8. These are important questions. They go to the heart of NATO’s approach to delivering its own security, its longer-term political cohesion in changing conditions, and the stability of its relationship with Russia. The challenge for NATO is now to simultaneously maintain its own cohesion while moving to strengthen the global non-proliferation regime and further reduce urgent nuclear dangers. The alliance has a responsibility to show more leadership on the nuclear challenges of the 21st century. Our proposals are one way it can do so.
Former Shadow Foreign Secretary and Defence Secretary in the United Kingdom
Former Federal Minister for Special Affairs of German
Former Foreign Secretary for the United Kingdom
Kjell Magne Bondevik
Former Prime Minister of Norway
Laurens Jan Brinkhorst
Former Deputy Prime Minister of the Netherlands
Hans van den Broek
Former Minister of Foreign Affairs of the Netherlands and former European Commissioner for Foreign Relations
Former Defence Secretary of the United Kingdom
Former Secretary General (1989-1997) of Pugwash Conferences (1995 Nobel Peace Prize)
Former leader of the Leader of the Liberal Democrats in the United Kingdom
Willy ClaesFormer Minister of Foreign Affairs of Belgium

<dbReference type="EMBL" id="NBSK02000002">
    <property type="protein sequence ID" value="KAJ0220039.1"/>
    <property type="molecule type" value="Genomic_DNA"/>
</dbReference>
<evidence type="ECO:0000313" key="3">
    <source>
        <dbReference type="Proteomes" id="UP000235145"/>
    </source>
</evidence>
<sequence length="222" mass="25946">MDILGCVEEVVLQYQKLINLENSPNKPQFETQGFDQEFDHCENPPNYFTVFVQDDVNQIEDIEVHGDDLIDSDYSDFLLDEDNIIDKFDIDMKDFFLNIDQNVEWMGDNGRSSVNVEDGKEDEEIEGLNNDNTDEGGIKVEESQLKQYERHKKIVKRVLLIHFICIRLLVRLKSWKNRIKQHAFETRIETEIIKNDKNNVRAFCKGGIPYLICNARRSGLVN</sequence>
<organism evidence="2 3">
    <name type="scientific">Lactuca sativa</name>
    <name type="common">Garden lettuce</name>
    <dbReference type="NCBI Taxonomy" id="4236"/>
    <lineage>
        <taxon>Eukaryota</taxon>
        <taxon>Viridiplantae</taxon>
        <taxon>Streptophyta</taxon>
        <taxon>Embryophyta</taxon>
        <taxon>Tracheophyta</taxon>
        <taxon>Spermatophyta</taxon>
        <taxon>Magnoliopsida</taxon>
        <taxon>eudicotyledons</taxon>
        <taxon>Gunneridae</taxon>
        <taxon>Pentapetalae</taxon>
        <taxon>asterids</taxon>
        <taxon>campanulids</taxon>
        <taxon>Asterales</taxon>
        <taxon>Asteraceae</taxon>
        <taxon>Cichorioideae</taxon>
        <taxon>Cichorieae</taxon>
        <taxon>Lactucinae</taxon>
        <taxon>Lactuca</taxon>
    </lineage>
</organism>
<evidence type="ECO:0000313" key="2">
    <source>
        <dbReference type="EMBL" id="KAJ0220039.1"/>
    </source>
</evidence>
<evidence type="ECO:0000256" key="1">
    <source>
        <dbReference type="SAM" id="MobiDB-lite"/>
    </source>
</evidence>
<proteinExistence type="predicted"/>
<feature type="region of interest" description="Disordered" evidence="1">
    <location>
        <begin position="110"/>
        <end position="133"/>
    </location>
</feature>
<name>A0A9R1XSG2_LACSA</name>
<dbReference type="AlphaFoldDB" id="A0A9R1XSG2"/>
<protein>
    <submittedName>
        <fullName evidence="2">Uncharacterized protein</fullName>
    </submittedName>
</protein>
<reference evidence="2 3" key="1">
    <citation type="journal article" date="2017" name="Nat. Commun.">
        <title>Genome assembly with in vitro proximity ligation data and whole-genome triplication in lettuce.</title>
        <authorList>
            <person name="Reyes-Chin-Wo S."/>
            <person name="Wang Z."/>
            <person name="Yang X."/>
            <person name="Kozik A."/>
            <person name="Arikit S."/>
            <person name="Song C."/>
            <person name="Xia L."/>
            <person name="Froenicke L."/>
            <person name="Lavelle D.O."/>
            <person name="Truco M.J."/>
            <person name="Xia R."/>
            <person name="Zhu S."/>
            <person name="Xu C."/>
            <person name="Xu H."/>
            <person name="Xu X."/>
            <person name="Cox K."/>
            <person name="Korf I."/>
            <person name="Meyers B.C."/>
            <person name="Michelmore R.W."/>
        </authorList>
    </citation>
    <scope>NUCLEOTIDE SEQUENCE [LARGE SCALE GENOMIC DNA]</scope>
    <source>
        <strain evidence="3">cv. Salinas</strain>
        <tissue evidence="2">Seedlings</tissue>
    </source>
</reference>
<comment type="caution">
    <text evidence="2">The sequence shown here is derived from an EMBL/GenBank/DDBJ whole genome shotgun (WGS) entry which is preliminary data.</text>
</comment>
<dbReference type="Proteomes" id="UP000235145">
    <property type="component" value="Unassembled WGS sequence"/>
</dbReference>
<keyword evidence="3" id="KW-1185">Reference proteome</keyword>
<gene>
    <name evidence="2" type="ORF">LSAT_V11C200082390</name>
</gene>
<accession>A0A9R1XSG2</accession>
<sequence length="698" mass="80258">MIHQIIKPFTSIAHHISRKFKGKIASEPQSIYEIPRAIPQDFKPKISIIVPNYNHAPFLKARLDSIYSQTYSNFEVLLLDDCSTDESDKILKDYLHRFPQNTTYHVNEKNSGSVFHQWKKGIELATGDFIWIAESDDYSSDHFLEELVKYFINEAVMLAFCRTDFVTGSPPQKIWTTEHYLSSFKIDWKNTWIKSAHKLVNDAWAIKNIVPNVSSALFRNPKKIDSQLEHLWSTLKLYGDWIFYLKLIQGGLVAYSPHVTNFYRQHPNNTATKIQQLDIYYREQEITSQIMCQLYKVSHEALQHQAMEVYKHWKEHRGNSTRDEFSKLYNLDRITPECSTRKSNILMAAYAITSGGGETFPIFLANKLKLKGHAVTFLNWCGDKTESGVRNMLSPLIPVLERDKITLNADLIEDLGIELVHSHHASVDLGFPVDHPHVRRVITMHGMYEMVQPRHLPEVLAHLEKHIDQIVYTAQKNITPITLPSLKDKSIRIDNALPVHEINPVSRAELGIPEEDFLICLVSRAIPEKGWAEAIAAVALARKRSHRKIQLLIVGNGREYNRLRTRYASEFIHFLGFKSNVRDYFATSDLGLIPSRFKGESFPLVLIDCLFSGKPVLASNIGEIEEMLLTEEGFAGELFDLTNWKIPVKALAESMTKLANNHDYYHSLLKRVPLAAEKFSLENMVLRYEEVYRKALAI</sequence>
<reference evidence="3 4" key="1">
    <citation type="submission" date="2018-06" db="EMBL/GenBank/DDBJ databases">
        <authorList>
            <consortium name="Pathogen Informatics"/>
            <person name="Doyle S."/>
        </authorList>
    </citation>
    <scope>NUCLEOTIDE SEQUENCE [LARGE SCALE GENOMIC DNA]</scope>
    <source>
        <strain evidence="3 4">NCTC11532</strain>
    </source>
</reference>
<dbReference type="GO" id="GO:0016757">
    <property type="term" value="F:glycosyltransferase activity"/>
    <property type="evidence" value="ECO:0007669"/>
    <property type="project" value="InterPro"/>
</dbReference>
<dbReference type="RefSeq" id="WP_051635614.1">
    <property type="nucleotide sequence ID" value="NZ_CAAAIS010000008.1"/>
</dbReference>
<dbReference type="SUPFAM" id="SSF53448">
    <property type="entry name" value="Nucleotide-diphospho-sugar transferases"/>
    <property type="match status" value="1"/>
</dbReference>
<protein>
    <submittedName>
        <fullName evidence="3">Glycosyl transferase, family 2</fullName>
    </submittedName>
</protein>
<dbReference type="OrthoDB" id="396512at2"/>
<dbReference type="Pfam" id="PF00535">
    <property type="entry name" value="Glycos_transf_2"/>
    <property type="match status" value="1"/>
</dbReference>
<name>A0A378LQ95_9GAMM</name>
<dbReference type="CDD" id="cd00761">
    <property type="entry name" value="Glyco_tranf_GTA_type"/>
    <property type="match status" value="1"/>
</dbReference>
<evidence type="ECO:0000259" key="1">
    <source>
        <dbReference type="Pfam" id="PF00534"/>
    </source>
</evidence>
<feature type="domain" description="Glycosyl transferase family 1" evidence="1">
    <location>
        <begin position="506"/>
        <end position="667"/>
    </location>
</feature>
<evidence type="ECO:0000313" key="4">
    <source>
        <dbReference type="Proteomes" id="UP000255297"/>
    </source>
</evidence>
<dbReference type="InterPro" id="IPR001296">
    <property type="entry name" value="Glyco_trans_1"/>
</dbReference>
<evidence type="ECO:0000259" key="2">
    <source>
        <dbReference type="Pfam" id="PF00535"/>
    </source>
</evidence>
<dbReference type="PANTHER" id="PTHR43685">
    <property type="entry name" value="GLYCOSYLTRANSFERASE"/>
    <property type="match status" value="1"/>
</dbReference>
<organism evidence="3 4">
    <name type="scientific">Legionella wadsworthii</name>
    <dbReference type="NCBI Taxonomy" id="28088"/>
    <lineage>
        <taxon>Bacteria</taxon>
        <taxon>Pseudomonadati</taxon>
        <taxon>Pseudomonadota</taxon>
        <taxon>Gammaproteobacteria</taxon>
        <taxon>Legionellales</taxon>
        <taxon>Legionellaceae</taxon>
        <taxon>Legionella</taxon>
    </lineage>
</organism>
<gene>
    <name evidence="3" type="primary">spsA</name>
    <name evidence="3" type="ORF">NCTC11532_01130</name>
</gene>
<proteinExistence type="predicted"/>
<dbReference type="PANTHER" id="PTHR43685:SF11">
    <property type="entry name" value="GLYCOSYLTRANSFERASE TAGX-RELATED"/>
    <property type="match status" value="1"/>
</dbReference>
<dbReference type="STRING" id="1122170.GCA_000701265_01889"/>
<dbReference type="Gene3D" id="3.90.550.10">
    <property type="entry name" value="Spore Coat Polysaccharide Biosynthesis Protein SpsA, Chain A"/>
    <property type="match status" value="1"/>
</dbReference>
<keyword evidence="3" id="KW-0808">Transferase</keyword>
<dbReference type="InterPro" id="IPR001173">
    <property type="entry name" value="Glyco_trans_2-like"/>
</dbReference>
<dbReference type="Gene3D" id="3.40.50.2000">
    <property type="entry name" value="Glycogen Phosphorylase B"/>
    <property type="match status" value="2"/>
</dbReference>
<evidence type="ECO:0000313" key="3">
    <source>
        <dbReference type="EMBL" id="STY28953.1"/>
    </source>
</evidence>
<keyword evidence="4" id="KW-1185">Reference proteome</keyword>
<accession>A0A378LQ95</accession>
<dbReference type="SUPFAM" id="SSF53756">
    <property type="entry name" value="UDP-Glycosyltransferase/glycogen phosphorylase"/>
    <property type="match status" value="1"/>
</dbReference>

Uffe Ellemann-Jensen Former Minister for Foreign Affairs of Denmark
Former President of the European Commission
Hans Dietrich Genscher
Former Foreign Minister and Vice Chancellor of Germany
Former Chairman of the Foreign Affairs Committee of the Slovak Parliament
Chairman of the Munich Security Conference
Former Foreign Minister, former Deputy Prime Minister of the Czech Republic
Former Secretary of State for Defence of the United Kingdom
Former Chairman of the Foreign Affairs committee of the Czech Parliament
Former Prime Minister of the Netherlands
Former Minister for Foreign Affairs of Denmark
Giorgio La Malfa
Former Minister for European Affairs of Italy
Member of Parliament in Italy
General (ret), former Chairman of the NATO Military Committee and former Chief of Defence Germany, Commissioner in the International Commission on Nuclear Non Proliferation and Disarmament
Former Prime Minister to Norway
General (ret), former commander of the French Tactical Air Force and military counselor to the Prime Minister of France
Former Foreign Secretary of the United Kingdom
Niels Helveg Petersen
Former Minister for Foreign Affairs of Denmark
Former Defence Secretary and Foreign Secretary of the United Kingdom
Former Defence Minister of Germany
Former Minister in the Czech government and chairman of the Foreign Affairs committee of the Czech Parliament
Former Chancellor of Germany
Former Member of Parliament of Croatia
Former Foreign Minister of Norway
Richard von Weizsäcker
Former President of Germany
former Prime Minister of Norway
Former Leader of the Liberal Democrats in the House of Lords and former Adviser on Nuclear Proliferation to Prime Minister Gordon Brown in the United Kingdom
The opinions articulated above represent the views of the signatories, and do not necessarily reflect the position of the European Leadership Network or any of its other members. The ELN’s aim is to encourage debates that will help develop Europe’s capacity to address the pressing foreign, defence, and security challenges of our time.